Yes there were exceptions but none I personally witnessed that were outside the scope of the Geneva Convention. If anything it was the Red Cross that didn’t comply with the wishes of the prisoners, compelling the prisoners to decline to speak with any one from the Red Cross.

I discovered early on in my career as an interrogator that the easiest way to get accurate factual information out of a prisoner was to establish a relationship built on trust, through a more kind and friendly approach. The true sign of an effective interrogator is when they can actually make the prisoner believe that they sincerely care and are concerned for the prisoner’s future. If an interrogator can convince the prisoner to change their belief system regarding who the enemy is and why they are fighting, then an effectual change can be realized.

Trust is the opening door to a person’s heart and mind, brought about by believable and apparently sincere acts of concern. On the contrary, torture results in the out pouring of fictional, miss-information, in an effort just to stop the painful process.

Our efforts in dealing with the prisoners to insure their proper care and handling resulted in the effectual winning of their hearts and minds, changing their perspective of what Americans are all about. These efforts set an example for all others to follow, establishing a proper care and handling methodology, which was contagious. We not only got information but built life long friendships with the people we had come to rescue.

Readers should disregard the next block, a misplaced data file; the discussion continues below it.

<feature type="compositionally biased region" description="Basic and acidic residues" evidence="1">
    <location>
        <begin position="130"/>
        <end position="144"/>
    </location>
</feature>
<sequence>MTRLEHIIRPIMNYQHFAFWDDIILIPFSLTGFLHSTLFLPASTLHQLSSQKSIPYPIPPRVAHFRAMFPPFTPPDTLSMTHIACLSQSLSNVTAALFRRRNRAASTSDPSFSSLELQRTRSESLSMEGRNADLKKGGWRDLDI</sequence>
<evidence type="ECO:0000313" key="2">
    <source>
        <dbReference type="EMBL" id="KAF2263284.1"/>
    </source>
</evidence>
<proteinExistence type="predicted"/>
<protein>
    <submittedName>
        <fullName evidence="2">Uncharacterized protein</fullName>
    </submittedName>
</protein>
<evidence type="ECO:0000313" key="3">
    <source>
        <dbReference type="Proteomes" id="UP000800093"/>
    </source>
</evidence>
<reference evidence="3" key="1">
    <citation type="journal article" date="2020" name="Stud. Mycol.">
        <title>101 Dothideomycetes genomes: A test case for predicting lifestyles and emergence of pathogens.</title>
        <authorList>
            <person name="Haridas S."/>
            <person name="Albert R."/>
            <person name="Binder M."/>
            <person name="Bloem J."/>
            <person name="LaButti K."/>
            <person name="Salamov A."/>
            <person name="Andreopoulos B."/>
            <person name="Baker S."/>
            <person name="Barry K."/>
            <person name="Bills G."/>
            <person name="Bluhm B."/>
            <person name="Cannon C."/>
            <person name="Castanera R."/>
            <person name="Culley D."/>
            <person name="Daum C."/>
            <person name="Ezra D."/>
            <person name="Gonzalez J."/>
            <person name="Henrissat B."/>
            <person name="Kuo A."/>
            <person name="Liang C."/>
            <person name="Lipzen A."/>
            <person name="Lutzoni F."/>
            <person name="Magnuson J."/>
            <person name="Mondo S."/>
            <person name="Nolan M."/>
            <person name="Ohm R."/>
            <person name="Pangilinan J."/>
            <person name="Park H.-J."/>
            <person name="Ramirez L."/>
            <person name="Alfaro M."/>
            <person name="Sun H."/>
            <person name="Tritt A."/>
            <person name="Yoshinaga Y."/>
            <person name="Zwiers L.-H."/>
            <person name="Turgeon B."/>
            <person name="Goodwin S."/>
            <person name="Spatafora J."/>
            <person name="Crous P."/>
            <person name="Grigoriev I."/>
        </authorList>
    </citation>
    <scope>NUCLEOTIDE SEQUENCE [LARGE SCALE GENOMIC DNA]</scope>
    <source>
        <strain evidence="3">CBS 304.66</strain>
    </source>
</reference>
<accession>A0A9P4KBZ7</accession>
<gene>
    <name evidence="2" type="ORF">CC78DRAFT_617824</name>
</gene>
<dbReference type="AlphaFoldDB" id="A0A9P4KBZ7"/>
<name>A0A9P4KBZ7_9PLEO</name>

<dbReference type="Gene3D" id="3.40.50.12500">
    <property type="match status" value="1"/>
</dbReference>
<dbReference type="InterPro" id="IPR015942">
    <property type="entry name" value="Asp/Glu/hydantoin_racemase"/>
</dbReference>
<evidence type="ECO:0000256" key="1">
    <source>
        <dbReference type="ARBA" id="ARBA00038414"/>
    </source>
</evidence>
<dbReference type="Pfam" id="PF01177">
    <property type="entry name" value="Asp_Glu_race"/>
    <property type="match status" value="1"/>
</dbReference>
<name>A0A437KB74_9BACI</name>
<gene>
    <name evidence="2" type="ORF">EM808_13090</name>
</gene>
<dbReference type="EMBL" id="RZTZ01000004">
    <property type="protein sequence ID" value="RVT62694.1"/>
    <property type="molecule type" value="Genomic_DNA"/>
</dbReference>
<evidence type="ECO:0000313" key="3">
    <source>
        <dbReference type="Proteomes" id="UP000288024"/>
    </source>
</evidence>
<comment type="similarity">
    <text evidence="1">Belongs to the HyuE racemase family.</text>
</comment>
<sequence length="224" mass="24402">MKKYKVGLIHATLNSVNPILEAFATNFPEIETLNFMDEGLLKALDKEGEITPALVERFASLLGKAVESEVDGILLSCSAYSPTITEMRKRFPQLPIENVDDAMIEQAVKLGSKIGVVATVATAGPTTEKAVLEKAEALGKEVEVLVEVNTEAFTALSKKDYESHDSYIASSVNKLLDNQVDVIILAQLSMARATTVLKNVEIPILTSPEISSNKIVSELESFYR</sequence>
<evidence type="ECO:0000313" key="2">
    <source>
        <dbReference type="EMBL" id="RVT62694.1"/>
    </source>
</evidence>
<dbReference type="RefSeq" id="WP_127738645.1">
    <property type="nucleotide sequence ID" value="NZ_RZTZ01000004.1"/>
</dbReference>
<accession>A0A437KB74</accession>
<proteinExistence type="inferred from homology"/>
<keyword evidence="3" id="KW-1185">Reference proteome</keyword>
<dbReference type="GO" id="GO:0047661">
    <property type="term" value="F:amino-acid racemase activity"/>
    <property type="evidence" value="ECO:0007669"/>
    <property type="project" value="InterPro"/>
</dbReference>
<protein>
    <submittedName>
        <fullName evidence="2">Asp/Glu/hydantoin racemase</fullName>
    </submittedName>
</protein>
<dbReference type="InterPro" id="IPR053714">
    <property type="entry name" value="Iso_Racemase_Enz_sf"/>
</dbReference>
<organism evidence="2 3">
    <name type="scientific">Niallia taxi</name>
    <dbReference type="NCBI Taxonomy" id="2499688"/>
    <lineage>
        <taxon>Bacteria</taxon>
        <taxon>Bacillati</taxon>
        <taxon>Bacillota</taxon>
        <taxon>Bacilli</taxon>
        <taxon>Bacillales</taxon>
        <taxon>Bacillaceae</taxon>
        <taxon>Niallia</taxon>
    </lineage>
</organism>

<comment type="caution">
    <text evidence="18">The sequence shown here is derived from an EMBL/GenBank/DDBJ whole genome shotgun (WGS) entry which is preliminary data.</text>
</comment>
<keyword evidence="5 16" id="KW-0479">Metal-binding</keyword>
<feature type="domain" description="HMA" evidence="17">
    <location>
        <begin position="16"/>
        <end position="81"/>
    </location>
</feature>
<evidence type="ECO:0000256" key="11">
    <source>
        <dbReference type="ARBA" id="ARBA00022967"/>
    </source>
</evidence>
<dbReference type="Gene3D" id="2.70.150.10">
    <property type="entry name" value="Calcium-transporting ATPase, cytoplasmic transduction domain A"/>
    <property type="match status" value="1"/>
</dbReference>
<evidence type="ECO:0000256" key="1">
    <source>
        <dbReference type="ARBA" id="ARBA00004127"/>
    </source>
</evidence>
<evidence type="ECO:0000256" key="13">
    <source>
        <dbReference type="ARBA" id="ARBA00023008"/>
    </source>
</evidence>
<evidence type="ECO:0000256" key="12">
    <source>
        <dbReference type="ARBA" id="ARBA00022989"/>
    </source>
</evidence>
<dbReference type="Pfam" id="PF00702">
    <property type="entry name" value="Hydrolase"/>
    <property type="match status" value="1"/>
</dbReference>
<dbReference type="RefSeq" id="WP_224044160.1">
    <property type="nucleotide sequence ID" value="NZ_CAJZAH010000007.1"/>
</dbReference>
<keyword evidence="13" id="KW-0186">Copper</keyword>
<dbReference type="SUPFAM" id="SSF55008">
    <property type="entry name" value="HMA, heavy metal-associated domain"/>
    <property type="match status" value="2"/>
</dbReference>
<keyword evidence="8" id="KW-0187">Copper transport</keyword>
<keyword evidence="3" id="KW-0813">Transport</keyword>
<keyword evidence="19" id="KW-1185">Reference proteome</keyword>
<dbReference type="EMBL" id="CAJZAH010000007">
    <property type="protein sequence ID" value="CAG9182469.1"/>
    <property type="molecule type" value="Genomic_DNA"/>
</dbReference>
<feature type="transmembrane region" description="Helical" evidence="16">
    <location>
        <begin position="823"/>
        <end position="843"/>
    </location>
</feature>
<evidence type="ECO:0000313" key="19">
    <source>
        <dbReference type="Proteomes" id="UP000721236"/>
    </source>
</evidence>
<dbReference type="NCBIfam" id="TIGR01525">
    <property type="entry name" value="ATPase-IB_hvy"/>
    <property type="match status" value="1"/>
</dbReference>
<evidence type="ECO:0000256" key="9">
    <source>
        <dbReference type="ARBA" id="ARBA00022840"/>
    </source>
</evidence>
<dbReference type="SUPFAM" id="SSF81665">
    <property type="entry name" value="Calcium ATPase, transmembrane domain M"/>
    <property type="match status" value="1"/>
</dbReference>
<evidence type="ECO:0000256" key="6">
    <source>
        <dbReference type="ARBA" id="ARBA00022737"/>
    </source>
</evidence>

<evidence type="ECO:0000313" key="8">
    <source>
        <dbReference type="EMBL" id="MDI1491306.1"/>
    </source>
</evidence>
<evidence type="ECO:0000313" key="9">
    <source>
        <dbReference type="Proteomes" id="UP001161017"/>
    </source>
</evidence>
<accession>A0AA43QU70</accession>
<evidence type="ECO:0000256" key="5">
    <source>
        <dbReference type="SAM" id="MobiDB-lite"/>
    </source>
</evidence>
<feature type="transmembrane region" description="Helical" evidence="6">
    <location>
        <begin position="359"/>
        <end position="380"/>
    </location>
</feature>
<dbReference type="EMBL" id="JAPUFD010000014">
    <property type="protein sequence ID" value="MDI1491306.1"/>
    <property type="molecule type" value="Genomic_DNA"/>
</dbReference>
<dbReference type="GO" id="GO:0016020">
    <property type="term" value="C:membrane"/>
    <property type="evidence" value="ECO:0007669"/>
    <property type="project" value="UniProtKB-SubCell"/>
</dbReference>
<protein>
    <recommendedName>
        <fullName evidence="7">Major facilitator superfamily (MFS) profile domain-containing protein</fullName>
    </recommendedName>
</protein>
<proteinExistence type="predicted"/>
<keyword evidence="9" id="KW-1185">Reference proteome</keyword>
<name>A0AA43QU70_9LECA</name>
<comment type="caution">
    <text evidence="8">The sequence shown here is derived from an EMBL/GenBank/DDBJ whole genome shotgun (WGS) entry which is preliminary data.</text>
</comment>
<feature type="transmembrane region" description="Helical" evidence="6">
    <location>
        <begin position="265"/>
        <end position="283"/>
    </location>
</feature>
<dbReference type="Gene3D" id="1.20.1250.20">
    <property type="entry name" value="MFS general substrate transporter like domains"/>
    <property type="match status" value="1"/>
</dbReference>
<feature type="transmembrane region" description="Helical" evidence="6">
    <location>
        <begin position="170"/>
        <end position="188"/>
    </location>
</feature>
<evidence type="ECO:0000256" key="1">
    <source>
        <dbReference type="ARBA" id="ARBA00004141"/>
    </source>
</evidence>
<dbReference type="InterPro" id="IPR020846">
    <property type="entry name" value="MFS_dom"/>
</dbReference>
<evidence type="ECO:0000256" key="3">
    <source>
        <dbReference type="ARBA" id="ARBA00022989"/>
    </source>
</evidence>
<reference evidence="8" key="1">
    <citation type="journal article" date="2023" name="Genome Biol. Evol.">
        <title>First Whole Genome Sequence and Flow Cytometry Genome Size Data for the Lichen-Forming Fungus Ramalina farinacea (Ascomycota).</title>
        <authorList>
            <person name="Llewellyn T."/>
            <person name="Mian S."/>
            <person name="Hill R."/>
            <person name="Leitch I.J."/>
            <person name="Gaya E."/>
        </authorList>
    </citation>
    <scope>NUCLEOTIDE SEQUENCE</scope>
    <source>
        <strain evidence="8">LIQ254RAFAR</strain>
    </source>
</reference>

I welcome any news media that would like to delve into the details of the other side of the story, the one that represents the way most American soldiers act. I would love to have the opportunity to explain my world, from my perspective, the one shared by the majority of soldiers and especially interrogators. I will gladly give them the finer details of each phase or approach that was used.

Why can’t we show the world that what they are seeing is an isolated incident not representative of the thousands of soldiers who do sincerely care and who have accepted the humanity of our fellow brothers, the Iraqis.

This is your chance News Media. This is a way for you to redeem yourselves from the barrage of accusations that you are biased and one sided, that you are just looking for any opportunity to crucify us and our leaders, and that you fail to provide us the American people with balanced factual reporting. We need to offset the continual flow of negative degrading reporting with factual positive stories of all the good that is being done.

Can you not hear the scream of the American people, demanding a relief from the depressing images plastered across every magazine, tabloid, and screen? Are you listening to your audience who wants balanced, truthful and unbiased reporting?

I am at your service to provide you with what Paul Harvey called, “the rest of the story”. Why won’t you help us tell the world what we are really all about? Why do you insist on fueling the fires of hatred so that more Americans can be killed out of ignorance and misunderstanding? Where is your allegiance? Will you perpetuate the limited and biased understanding of our enemies, in order to achieve some bi-partisan political goal, under the pretext of doing your job?

Email me today to get the rest of the real story.

Chief Wiggles
Doing it the only right way, the wiggles way.

Have a good day.

Toy Drive:

Something tells me the media isn't going to pay him much attention. It just wouldn't make "good news". But we hear you Chief, the whole blogosphere hears ya.